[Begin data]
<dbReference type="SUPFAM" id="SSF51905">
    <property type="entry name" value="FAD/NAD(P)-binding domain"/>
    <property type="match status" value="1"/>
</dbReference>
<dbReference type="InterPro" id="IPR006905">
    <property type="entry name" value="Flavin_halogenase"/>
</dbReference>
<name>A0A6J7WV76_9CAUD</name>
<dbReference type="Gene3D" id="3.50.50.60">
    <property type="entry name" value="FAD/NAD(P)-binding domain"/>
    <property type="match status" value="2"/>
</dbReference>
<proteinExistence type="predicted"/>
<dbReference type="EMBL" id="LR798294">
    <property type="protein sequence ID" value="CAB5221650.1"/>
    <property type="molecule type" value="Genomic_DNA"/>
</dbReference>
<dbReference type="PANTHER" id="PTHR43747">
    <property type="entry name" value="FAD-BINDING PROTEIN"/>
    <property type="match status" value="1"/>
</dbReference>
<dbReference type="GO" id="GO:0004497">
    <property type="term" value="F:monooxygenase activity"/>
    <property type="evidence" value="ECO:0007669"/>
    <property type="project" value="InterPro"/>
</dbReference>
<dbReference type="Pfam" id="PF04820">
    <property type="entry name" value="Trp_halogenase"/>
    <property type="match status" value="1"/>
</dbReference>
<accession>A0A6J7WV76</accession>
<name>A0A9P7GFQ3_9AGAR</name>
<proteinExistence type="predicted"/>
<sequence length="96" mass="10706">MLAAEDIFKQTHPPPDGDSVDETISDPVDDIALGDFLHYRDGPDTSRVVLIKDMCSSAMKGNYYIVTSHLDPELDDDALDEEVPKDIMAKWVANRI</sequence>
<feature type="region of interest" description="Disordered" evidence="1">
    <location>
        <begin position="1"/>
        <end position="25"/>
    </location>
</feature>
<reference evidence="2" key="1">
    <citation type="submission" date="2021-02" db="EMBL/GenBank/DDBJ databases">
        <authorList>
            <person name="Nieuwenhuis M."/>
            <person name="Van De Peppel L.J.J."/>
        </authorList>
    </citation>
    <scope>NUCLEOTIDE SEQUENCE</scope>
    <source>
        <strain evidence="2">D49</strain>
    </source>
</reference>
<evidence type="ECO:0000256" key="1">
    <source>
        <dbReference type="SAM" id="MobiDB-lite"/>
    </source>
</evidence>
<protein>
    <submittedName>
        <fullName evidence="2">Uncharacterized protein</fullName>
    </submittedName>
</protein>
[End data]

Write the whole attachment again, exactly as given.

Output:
<dbReference type="SUPFAM" id="SSF51905">
    <property type="entry name" value="FAD/NAD(P)-binding domain"/>
    <property type="match status" value="1"/>
</dbReference>
<dbReference type="InterPro" id="IPR006905">
    <property type="entry name" value="Flavin_halogenase"/>
</dbReference>
<name>A0A6J7WV76_9CAUD</name>
<dbReference type="Gene3D" id="3.50.50.60">
    <property type="entry name" value="FAD/NAD(P)-binding domain"/>
    <property type="match status" value="2"/>
</dbReference>
<proteinExistence type="predicted"/>
<dbReference type="EMBL" id="LR798294">
    <property type="protein sequence ID" value="CAB5221650.1"/>
    <property type="molecule type" value="Genomic_DNA"/>
</dbReference>
<dbReference type="PANTHER" id="PTHR43747">
    <property type="entry name" value="FAD-BINDING PROTEIN"/>
    <property type="match status" value="1"/>
</dbReference>
<dbReference type="GO" id="GO:0004497">
    <property type="term" value="F:monooxygenase activity"/>
    <property type="evidence" value="ECO:0007669"/>
    <property type="project" value="InterPro"/>
</dbReference>
<dbReference type="Pfam" id="PF04820">
    <property type="entry name" value="Trp_halogenase"/>
    <property type="match status" value="1"/>
</dbReference>
<accession>A0A6J7WV76</accession>
<name>A0A9P7GFQ3_9AGAR</name>
<proteinExistence type="predicted"/>
<sequence length="96" mass="10706">MLAAEDIFKQTHPPPDGDSVDETISDPVDDIALGDFLHYRDGPDTSRVVLIKDMCSSAMKGNYYIVTSHLDPELDDDALDEEVPKDIMAKWVANRI</sequence>
<feature type="region of interest" description="Disordered" evidence="1">
    <location>
        <begin position="1"/>
        <end position="25"/>
    </location>
</feature>
<reference evidence="2" key="1">
    <citation type="submission" date="2021-02" db="EMBL/GenBank/DDBJ databases">
        <authorList>
            <person name="Nieuwenhuis M."/>
            <person name="Van De Peppel L.J.J."/>
        </authorList>
    </citation>
    <scope>NUCLEOTIDE SEQUENCE</scope>
    <source>
        <strain evidence="2">D49</strain>
    </source>
</reference>
<evidence type="ECO:0000256" key="1">
    <source>
        <dbReference type="SAM" id="MobiDB-lite"/>
    </source>
</evidence>
<protein>
    <submittedName>
        <fullName evidence="2">Uncharacterized protein</fullName>
    </submittedName>
</protein>